Text in Text-formatted cells changes to ### after the 255th charac


W

wildetudor

Many times in the past when I would type plain text into cells of an Excel
spreadhseet, I noticed that at point, the contents of a cell would turn into
sharp signs (i.e. ####################). I did not know what triggered this,
but I did notice that if I change the cell type from Text to General, the
cell's text would come back to normal.

Today I had this happened again, and I was determined to find out what
caused it. As it turns out, if you have a Text-formatted type cell and you
type more than 255 characters in it, all the cell's contents will turn into
sharp signs. In order to revert to the text you must either change the cell's
format to General or truncate the text manually to a maximum of 255
characters.

The problem with formatting cells as General in a text-only spreadsheet is
that you cannot use characters that make Excel think you are typing a
formula; that is, you cannot use hyphens or "keywords" such as "not", etc.
This is why I normally format all cells as Text when I know I will only type
text in a certain spreadsheet.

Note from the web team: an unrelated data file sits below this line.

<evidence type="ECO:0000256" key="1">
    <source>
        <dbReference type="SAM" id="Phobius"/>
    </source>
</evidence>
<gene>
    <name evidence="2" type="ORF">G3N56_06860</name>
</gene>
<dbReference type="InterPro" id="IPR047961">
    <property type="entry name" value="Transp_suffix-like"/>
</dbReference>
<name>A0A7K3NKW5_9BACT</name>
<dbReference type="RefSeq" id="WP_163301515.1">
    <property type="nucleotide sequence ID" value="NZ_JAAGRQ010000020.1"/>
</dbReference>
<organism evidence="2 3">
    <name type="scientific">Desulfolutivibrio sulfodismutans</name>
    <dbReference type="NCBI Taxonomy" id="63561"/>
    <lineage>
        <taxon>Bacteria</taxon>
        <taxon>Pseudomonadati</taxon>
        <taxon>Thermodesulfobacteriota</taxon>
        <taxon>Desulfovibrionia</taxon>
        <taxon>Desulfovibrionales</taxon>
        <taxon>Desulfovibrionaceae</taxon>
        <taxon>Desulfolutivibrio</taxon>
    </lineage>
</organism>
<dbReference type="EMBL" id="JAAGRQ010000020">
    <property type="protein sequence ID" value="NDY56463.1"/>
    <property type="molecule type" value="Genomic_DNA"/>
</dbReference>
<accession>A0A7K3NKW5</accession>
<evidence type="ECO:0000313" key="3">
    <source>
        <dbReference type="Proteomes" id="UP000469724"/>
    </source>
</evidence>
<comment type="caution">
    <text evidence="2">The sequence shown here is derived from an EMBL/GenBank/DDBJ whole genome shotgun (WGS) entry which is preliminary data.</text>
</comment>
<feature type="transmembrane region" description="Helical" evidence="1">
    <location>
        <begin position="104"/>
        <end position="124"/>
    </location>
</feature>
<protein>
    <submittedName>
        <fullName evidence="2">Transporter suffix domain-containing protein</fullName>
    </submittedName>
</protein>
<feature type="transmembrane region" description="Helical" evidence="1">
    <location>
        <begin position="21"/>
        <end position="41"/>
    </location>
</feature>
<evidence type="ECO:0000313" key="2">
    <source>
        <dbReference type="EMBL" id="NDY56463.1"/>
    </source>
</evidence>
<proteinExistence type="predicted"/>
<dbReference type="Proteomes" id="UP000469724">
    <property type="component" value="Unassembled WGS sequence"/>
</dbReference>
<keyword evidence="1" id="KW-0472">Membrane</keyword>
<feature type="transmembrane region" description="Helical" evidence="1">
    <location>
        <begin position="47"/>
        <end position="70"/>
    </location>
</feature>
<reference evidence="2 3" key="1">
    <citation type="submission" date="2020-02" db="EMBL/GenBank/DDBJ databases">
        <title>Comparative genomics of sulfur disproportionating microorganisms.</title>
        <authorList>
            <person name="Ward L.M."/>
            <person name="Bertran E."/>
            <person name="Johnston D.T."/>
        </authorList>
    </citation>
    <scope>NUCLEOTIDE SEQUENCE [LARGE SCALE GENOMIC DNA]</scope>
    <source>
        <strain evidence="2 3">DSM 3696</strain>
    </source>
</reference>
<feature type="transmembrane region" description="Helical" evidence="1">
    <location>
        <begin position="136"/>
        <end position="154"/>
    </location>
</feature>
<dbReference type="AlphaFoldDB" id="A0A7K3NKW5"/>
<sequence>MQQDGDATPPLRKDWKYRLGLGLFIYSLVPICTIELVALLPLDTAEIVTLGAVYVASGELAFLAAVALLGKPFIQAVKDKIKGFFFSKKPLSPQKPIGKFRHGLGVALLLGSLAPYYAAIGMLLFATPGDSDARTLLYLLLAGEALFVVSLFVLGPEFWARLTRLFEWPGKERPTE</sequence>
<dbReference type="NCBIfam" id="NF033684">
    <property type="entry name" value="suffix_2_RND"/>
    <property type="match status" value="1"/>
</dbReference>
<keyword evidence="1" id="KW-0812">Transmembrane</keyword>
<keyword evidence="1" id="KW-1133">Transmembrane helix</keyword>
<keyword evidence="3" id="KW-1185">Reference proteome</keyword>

Has anyone else noticed this, and is there a solution to have more than 255
characters in a cell without having to change its type to General? Thanks for
any help.
 
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R

Ragdyer

It is a bug.

AFAIK, the only way to revert back to text, without changing the format to
General, is to have the character count *exceed 1024*.

YES ! ... the text returns after 1024 characters, so the actual bug is
*between* 256 and 1024 characters *only*.

Would you want to try inserting spaces in appropriate places to attain that
1024 character count?
 
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G

Gord Dibben

No way to get around formatting to General to avoid the ############## if
string is between 255 and 1024 characters.

If you are not preceding the text strings with an = sign I don't know why a
- sign or "not" would make Excel think you are typing a formula.

Unless you have Lotus Transition settings enabled..............that would
throw a #NAME? error if you typed "-qwerty"


Gord Dibben MS Excel MVP
 

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